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Panel Discusses Importance and Challenges of Energy Efficiency
NW Energy Coalition holds conference in Kalispell
David Bopp speaks during a panel discussion about the NW Energy Clean and Affordable Energy Conference on Friday in Kalispell. - Justin Franz/Flathead Beacon
At an energy conference in Kalispell last week, four panelists from the Flathead Valley discussed the importance and challenges of implementing energy-efficiency programs and upgrades, particularly among low- and fixed-income residents.

The NW Energy Coalition, a clean energy policy advocacy association, held its semiannual conference on May 18 at the Red Lion Hotel. The “NW Clean and Affordable Energy Conference” featured three panels: clean and affordable energy in the Flathead Valley, renewable energy standards in the Northwest and the future of coal mining and export in the West. Bill Drummond of the Bonneville Power Administration was the keynote speaker.

The panel on clean and affordable energy in the Flathead featured David Bopp, energy services representative at Flathead Electric Cooperative; Ralph Goode, general manager at Mission Valley Power; Mayre Flowers, executive director of Citizens for a Better Flathead; and Diane Yarus, co-owner of Kalispell’s AirWorks Heating and Cooling Solutions.

The four panelists agreed on the conservation and cost benefits of making homes and businesses more energy efficient. But while making efficiency upgrades ultimately saves money by using less energy, it often requires costs upfront, which deters many residents, the panelists said.

Yarus, whose heating and cooling company works frequently with low- and fixed-income residents, said many people don’t have access to enough capital to make the improvements that will prove beneficial in the long run.

“We see the homes that need the most efficiency are the ones that can’t afford it,” Yarus said. “We see a lot of low-income people that are in unsustainable housing.”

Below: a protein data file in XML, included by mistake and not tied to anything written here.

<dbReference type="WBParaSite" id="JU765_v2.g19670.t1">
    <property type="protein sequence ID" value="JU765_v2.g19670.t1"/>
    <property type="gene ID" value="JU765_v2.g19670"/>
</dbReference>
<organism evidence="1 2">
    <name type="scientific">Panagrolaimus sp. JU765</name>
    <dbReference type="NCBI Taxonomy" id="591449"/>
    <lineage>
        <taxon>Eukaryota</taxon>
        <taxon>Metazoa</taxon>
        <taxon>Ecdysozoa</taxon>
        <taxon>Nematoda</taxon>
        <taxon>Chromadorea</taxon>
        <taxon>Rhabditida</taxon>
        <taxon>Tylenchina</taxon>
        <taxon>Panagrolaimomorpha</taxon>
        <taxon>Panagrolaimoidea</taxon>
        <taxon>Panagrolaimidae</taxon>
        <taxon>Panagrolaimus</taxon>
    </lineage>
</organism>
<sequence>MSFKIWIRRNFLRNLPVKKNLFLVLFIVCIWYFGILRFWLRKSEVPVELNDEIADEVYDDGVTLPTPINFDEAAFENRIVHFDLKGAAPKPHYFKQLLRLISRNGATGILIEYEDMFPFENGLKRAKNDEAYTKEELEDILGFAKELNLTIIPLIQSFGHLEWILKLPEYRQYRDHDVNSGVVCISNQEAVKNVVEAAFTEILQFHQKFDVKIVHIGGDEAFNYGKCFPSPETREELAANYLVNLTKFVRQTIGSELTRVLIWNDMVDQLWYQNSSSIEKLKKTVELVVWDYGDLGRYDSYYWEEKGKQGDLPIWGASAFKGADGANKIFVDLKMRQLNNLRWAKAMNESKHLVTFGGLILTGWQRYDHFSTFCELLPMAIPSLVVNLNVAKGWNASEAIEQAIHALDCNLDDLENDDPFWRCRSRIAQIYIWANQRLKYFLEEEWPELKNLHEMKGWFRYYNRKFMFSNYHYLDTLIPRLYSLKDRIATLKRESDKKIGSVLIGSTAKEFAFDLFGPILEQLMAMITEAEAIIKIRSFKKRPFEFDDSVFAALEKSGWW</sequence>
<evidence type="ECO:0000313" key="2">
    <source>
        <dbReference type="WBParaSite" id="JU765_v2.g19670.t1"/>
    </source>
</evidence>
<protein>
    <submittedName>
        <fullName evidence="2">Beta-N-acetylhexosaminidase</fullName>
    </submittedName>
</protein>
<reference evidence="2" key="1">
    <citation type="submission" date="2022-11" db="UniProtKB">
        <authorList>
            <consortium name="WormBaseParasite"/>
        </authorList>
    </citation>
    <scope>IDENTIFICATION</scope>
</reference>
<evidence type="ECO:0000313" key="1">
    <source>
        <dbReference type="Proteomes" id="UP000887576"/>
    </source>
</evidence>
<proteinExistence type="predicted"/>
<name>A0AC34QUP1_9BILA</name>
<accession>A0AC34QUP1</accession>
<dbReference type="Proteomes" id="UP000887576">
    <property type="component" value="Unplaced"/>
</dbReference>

Both Bopp and Goode said their utilities place great importance on renewable energy and energy efficiency, offering a number of efficiency programs and rebates. Goode said more people are becoming aware of the advantages of energy efficiency and the programs available.

“We have customers coming daily asking how they can reduce their energy use,” Goode said, adding that Mission Valley Power has “a gamut of energy-efficiency programs.”

Bopp echoed Yarus and Goode in describing the increased awareness of energy efficiency but also the difficulties some residents have in affording upgrades. He said he helps Flathead Electric members manage and reduce their energy usage and works to make sure they know about the rebate programs available to them.

Bopp also described the cooperative’s renewable energy projects, including a power-purchase agreement for a biomass plant at F.H. Stoltze Land and Lumber Co. and a methane-to-energy plant at the Flathead County Landfill. He said renewable energy and energy efficiency are “an important aspect of our mission statement.”

Flowers of Citizens for a Better Flathead discussed a community energy planning report published in October 2011 that resulted from three years of research, analysis and community involvement. The report, called “Re-Powering the Flathead for a New Energy Economy,” can be accessed at the organization’s website at www.flatheadcitizens.org.

According to the website, the report’s primary goal is to “provide information to decision makers in the Flathead Valley about current and future opportunities in energy use, and to best position these decision makers to harness those opportunities as they arise.”

The report found that reducing energy costs for residents and businesses through conservation and efficiency, and investing in local energy, could create “substantial benefits for the local economy,” among other findings.

The conference also included a May 19 private tour of Algae AquaCulture Technology’s “Green Power House,” which turns agricultural and industrial waste products into electricity and organic compost. The facility is located at Stoltze Land and Lumber Co.

The NW Energy Coalition, founded in 1981, is based in Seattle and “is an alliance of more than 115 environmental, civic and human service organizations, progressive utilities, and businesses” in Oregon, Washington, Idaho, Montana and British Columbia.

Toward the end of the Flathead panel, NW Energy Coalition’s executive director, Sara Patton, commended the local efforts to address energy issues.

“I think it’s an inspiration to the whole region,” she said.

For more information on the NW Energy Coalition, visit www.nwenergy.org.
 
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